Roadside workers are exposed and vulnerable to fast moving vehicles when they are trying to do their jobs and most work zone fatalities and injuries can be attributed to speeding. In 2017 alone, nearly 800 people were killed and 38,900 injured in work zone-related vehicle crashes. Studies show speed enforcement in work zones is effective at reducing speed, but only when it is carried out by a law enforcement officer, which also puts them at risk.
This is why nine industry organizations have come together to urge the allowance of federal funding at the state level to implement automated speed enforcement in work zones. The nine groups wrote a letter to Congressional leaders last month urging them to allow federal funds to be used for automated enforcement in work zones.
"Implementing automated enforcement systems in work zones is successful in reducing speed, aggressive driving, fatalities and injuries," the letter states. "For example, in Maryland the implementation of automated enforcement in work zones resulted in an 80% reduction in speeding violations and fatalities have also dripped by half since the program's inception."
The letter went on to say that many states lacked the resources to implement this type of technology and the use of federal funds to support this life-saving technology would demonstrate safety leadership by Congress.
Currently, no highway safety improvement program or HSIP funds may be used for automated enforcement activity, according to federal statute, as section 1401 of the Fixing America’s Surface Transportation or FAST Act states: “HSIP funds may not be used for any program to purchase, operate, or maintain an automated traffic enforcement system; i.e., any camera that captures an image of a vehicle for the purposes of traffic law enforcement.”
Section 402 grants provided by the National Highway Safety Traffic Administration also cannot be used for automated enforcement purposes: “No 402 funds can be spent on the implementation of automated enforcement programs,” according to that statute.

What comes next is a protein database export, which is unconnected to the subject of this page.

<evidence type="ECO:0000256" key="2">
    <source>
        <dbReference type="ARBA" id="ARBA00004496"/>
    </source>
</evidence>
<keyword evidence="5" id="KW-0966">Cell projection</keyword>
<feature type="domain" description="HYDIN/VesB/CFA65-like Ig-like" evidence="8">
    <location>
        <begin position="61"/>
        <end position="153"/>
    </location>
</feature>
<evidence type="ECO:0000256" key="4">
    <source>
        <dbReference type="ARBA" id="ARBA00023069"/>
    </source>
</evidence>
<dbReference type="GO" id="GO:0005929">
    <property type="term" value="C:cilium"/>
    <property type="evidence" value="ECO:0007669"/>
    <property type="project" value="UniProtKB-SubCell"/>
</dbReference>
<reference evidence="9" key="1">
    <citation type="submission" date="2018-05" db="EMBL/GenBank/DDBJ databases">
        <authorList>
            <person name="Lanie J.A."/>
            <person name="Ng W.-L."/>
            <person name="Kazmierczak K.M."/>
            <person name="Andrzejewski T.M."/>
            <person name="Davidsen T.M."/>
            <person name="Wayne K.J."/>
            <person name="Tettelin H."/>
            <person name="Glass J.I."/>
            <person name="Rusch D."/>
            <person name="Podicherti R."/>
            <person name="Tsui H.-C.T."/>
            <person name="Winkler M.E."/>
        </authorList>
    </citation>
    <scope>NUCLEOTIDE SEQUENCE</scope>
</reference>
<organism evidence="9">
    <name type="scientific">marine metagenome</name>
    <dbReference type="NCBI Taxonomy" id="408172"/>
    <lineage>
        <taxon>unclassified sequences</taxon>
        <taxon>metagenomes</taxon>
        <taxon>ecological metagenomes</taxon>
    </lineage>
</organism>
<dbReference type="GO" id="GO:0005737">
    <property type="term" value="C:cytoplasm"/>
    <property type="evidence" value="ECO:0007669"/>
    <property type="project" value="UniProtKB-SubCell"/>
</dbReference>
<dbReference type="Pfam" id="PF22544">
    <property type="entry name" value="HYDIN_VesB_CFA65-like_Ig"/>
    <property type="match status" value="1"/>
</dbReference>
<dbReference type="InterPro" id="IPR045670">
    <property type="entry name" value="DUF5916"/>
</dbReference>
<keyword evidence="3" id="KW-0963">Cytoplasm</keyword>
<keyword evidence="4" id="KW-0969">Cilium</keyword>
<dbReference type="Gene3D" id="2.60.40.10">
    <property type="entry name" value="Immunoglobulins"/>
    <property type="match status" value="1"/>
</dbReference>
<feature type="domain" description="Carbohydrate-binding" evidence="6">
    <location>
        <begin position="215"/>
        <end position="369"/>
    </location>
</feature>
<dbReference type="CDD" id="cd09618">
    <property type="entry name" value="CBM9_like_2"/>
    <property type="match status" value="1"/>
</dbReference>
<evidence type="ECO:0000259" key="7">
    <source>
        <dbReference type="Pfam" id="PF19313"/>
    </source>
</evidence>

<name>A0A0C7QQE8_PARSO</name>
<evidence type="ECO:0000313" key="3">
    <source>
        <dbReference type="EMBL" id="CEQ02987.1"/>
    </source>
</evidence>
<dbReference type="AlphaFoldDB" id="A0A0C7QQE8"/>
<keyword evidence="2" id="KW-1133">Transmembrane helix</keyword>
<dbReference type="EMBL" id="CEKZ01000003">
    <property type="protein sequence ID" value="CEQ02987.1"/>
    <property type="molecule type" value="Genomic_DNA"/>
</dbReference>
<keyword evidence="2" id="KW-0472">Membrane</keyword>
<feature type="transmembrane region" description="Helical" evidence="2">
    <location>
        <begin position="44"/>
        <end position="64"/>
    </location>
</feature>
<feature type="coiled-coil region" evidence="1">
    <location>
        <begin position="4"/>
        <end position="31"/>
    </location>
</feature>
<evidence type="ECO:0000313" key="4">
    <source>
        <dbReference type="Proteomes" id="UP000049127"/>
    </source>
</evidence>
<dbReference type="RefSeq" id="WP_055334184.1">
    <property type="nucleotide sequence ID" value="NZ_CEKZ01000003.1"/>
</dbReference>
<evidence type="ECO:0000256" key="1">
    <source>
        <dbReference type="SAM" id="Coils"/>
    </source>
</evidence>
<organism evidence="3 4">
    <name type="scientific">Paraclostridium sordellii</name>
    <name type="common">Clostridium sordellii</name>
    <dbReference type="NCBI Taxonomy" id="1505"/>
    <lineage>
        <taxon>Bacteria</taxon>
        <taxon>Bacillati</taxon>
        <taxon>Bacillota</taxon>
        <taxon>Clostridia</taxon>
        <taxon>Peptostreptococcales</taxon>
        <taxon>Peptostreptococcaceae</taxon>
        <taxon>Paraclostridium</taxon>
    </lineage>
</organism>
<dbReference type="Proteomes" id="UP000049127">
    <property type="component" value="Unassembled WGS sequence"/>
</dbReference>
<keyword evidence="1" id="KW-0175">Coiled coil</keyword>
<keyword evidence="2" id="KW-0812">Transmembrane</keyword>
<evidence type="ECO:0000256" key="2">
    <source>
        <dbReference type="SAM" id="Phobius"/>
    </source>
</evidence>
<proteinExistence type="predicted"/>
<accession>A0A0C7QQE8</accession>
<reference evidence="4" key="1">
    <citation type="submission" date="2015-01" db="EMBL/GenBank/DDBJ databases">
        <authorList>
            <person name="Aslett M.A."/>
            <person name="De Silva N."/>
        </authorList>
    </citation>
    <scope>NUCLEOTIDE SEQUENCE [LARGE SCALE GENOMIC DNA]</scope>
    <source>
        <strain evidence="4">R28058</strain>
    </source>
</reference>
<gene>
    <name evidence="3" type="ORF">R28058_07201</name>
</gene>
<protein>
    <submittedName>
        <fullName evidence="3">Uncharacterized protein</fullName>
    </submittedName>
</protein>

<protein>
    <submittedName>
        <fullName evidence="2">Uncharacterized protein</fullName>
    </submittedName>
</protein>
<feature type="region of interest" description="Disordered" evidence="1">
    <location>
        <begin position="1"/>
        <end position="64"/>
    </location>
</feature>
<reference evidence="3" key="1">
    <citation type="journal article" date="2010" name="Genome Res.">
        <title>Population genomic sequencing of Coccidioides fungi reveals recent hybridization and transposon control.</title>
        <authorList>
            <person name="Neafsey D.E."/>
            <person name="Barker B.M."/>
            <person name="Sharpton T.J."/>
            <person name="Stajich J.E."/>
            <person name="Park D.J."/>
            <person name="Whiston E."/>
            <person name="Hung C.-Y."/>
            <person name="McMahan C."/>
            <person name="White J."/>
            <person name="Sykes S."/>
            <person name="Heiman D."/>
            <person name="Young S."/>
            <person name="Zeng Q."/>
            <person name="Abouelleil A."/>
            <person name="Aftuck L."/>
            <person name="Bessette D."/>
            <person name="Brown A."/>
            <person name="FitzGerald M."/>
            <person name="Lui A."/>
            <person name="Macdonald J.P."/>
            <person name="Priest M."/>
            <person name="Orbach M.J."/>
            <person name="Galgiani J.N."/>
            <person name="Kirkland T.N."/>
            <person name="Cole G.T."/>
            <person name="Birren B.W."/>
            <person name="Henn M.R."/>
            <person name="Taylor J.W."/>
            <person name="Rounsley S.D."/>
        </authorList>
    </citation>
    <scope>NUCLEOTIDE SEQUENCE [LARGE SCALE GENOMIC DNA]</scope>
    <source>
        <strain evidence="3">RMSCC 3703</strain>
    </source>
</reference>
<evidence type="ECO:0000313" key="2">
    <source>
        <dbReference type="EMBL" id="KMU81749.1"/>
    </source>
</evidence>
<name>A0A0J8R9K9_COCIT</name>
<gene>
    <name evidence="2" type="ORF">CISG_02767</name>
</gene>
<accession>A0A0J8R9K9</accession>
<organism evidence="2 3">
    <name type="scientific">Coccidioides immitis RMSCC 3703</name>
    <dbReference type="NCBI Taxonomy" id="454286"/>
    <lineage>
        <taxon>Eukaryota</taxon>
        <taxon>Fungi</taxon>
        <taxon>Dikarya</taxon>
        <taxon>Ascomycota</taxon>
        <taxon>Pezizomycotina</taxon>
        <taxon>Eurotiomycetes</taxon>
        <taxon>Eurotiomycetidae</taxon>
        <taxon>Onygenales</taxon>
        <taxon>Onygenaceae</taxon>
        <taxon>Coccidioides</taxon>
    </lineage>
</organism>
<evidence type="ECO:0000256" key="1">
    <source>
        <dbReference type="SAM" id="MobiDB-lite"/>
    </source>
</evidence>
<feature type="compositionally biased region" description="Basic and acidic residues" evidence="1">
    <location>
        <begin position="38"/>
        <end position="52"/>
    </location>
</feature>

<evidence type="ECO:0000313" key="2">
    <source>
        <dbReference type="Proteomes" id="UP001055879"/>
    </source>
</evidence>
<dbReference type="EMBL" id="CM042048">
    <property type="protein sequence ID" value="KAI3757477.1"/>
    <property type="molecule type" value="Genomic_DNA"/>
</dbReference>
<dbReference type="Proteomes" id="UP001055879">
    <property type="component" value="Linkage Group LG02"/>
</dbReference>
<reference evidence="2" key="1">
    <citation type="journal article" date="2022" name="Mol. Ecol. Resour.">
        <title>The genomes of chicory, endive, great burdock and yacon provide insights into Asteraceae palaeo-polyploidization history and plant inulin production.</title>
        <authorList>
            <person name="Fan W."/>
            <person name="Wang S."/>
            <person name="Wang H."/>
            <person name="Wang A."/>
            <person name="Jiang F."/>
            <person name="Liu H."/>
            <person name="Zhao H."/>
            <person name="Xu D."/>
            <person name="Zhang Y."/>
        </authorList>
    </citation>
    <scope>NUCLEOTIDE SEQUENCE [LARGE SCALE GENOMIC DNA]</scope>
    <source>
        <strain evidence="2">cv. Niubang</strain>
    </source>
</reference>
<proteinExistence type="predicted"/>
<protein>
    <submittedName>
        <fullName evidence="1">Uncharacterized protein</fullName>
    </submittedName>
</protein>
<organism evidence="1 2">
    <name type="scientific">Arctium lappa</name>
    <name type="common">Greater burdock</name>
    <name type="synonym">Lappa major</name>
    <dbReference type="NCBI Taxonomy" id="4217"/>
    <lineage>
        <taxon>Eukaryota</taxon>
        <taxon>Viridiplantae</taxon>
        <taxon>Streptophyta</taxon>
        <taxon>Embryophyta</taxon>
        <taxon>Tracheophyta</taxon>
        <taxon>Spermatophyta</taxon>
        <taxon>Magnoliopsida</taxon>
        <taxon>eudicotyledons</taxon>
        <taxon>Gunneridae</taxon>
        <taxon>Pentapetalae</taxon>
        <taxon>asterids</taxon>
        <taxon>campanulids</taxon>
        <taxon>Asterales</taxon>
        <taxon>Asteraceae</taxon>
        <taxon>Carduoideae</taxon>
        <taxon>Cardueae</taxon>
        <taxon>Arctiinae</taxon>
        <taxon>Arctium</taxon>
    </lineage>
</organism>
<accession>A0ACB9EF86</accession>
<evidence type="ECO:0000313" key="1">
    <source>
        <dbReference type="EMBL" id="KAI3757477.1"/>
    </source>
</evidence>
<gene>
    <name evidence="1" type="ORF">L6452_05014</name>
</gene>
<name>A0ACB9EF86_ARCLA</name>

“We hope you will support states that want to use this technology to protect workers and law enforcement officers by allowing federal funds to be used for automated enforcement in work zones,” the letter concluded.
Pennsylvania Announces Start of Automated Work Zone Speed Enforcement Pre-Enforcement Period
The Pennsylvania Department of Transportation (PennDOT) and the Pennsylvania Turnpike Commission (PTC) announced that the required 60-day pre-enforcement period for the statewide Automated Work Zone Speed Enforcement (AWZSE) program has begun and will last until March 4, 2020. Pennsylvania's AWZSE program uses vehicle-mounted systems to detect and record motorists exceeding posted work zone speed limits using electronic speed timing devices.
The AWZSE program was established by the Pennsylvania General Assembly in Act 86 of 2018. During the pre-enforcement period, automated speed enforcement units will be deployed in active work zones, but violations will not be issued. Work zones are selected to maximize the effectiveness of the systems and will be marked with signage in advance of the enforcement area. Additionally, locations are posted on the project website, WorkZoneCameras.PennDOT.gov.
"It's important to remember that the Automated Work Zone Speed Enforcement program isn't about issuing violations, it's about saving lives," said acting PennDOT Secretary Yassmin Gramian. "The goal is to encourage motorists to slow down in work zones, change their behavior, and ultimately improve safety for both motorists and workers."
AWZSE systems are only operational in active work zones where workers are present. Once enforcement begins on March 4, registered owners will receive a warning letter for a first offense, a violation notice and $75 fine for a second offense, and a violation notice and $150 fine for third and subsequent offenses. These violations are civil penalties only; no points will be assessed to driver's licenses.
"When a crash occurs in an active work zone, it's just as likely to result in death or injury to a driver or passenger inside that vehicle," said PA Turnpike CEO Mark Compton. "This program is about protecting everybody's safety. If not for these workers in an active work zone, I ask you to slow down for yourself and other travelers."
In 2018, there were 1,804 work zone crashes in Pennsylvania, resulting in 23 fatalities, and 43 percent of work zone crashes resulted in fatalities and/or injuries. Since 1970, PennDOT has lost 89 workers in the line of duty. The PA Turnpike has lost 45 workers since 1945.